When young girls enter child marriages and are forced to marry before the age of 18, all aspects of their lives are affected, from their health to their education.
Child brides who stop attending school are more likely to experience early pregnancy, malnourishment, domestic violence, and pregnancy complications. It is also more difficult for girls who enter child marriages to escape poverty.
While child marriage previously decreased worldwide, this form of gender-based violence has recently increased due to COVID-19, and the pandemic is expected to reverse 25 years of progress made to stop it. As families face economic hardship, they are increasingly turning to child marriage to alleviate themselves of one more mouth to feed. An estimated 10 million additional girls are at risk.
Here’s a list of five steps we can take to prevent child marriage within our lifetime to continue to promote gender equality.
1. Challenge gender norms that perpetuate the idea that girls are inferior to boys.
Ending child marriage starts with understanding the traditions and patriarchal systems that perpetuate societies where girls are denied human rights because of their sex. Many girls grow up believing that their virginity or reproductive status is their only asset.
Child marriage is one of the many gendered social norms that serve to control women and girls’ sexuality and is often tied to other harmful practices, such as female genital mutilation (FGM). To end it will take a collective effort that begins within households and extends throughout communities to shift away from the belief that girls don’t deserve the same choices as boys. Educational information on the impact of child marriage can empower families and community leaders to stand up against the discriminatory act.
2. Ensure all girls have access to quality education.
Research shows that keeping girls in school is one of the most effective ways to prevent child marriage. A girl’s chance of marrying before adulthood is six percentage points less for every year she stays in secondary school. And girls without education are three times as likely to marry before 18 as those who have completed secondary or higher education, according to the organization Girls Not Brides. What’s more, when girls are in school, their families are less likely to view them as ready for marriage.
The benefits of keeping girls in school are generational. If a girl doesn’t drop out of school, it is more likely that her daughter will also stay in school and help break the child marriage cycle. With a quality education, girls can gain the independence and skills to support themselves without having to rely solely on a partner.
3. Improve access to sexual and reproductive health.
If a young woman enters a marriage against her will, it is likely that she also lacks the right to make other choices about her body, such as when and if to have children or to use contraceptives. Child marriage is the main driver of early pregnancy, which has long-term impacts on a girl’s health and well-being. In some cases, child marriages occur as a result of early pregnancies.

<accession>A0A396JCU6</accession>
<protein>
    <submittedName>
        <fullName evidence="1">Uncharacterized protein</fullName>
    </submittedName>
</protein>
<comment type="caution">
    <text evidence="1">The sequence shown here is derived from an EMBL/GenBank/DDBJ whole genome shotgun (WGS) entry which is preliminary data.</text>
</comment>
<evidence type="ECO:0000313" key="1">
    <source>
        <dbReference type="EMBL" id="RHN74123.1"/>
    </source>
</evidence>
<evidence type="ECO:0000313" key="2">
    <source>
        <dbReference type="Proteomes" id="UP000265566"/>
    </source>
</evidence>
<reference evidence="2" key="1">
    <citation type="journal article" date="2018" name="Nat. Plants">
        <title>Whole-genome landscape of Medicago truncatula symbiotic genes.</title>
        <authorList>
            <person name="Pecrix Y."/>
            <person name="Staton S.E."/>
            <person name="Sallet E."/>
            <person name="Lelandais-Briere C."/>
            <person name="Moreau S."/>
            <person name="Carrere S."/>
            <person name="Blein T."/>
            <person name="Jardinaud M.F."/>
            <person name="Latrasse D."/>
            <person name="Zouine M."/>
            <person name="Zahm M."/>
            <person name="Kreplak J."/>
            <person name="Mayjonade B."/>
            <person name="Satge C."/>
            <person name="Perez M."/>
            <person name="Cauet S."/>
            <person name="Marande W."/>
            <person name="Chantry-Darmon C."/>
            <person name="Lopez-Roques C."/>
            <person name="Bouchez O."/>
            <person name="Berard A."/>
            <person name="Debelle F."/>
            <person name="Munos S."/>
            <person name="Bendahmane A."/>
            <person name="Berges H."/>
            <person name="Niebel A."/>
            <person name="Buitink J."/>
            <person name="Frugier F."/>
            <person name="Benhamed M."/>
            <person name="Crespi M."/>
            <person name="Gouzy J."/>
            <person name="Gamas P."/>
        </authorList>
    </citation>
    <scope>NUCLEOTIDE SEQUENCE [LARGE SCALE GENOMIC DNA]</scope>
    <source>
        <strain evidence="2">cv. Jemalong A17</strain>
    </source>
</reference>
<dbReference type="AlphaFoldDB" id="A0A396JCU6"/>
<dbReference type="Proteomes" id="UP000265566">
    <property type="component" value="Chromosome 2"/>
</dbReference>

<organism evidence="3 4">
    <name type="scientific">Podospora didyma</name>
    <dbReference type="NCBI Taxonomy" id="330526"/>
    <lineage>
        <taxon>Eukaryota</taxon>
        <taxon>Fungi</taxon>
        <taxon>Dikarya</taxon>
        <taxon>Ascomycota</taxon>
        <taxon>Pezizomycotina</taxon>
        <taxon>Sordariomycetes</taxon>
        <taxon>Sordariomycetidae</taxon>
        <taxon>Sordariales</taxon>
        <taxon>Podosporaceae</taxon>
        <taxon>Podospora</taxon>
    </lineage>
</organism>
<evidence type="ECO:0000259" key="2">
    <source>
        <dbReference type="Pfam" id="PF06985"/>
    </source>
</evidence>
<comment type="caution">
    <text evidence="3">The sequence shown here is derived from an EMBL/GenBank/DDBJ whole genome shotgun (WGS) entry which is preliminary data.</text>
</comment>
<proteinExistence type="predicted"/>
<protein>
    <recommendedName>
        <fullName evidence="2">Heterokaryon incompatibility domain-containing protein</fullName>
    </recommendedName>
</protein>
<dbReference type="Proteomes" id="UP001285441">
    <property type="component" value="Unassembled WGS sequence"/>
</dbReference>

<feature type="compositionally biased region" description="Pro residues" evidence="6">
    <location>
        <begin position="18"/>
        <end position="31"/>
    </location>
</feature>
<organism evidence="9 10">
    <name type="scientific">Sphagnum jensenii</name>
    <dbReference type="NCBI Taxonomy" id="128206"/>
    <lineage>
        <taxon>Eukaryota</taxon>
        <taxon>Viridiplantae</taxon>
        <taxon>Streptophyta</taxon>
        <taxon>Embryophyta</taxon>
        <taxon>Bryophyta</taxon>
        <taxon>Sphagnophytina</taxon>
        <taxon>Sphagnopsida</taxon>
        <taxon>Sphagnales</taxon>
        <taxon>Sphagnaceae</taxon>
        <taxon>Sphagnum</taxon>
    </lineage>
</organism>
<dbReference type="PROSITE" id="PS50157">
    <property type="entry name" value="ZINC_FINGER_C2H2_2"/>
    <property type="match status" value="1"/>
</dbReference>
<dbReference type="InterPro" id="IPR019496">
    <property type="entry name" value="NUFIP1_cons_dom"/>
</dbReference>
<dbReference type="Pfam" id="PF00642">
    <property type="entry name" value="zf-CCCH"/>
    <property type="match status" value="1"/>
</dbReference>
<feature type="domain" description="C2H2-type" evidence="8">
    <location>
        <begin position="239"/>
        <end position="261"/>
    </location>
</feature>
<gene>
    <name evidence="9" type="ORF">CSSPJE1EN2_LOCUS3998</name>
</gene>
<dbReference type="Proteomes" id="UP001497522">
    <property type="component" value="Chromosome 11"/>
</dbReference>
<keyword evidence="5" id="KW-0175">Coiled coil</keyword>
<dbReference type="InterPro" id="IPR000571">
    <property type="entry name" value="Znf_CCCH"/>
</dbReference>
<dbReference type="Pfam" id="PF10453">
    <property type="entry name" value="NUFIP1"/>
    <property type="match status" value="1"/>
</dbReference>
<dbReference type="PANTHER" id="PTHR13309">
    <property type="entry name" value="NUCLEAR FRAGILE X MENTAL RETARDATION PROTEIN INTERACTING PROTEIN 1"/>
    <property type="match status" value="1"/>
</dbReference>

Access to sexual and reproductive health in combination with quality education is linked to higher marriage ages. Without accurate information and knowledge on sexual and reproductive health, adolescent girls lack the resources to make the best decisions for themselves within their marriages.
4. Provide support for the development of adolescent girls.
When girls have the space to learn skills to enrich their lives and be in a community with others, they gain the confidence and knowledge to advocate for themselves. Decreasing isolation and creating opportunities to network with others equips girls with the tools they need to navigate life-altering choices such as marriage and childbearing. Groups and programs that promote girls’ development need increased funding and targeted investments to continue. It is also crucial to strengthen services for girls who are at risk of or have entered child marriages to ensure that they know where to get help if they need it.
5. Support legal systems to protect young girls’ rights.
Governments can’t show their dedication to ending child marriage without firm laws and policies that restrict and prohibit the practice and are up to international human rights standards. Policies to increase educational, economic, and social opportunities for married and unmarried girls are also necessary.
Legislation to prevent child marriage must include minimum age requirements for marriage, assistance for girls who want to leave a marriage, and the removal of parental consent or traditional laws that allow loopholes for the practice. The minimal legal marriage age is often higher for men than for women. A measure as simple as increasing birth and marriage registrations can prevent child marriage by proving a girls’ age and guaranteeing that a woman will be able to seek financial and legal support if the marriage is terminated. Systems to ensure that child marriage laws and policies are enforced are crucial to their success.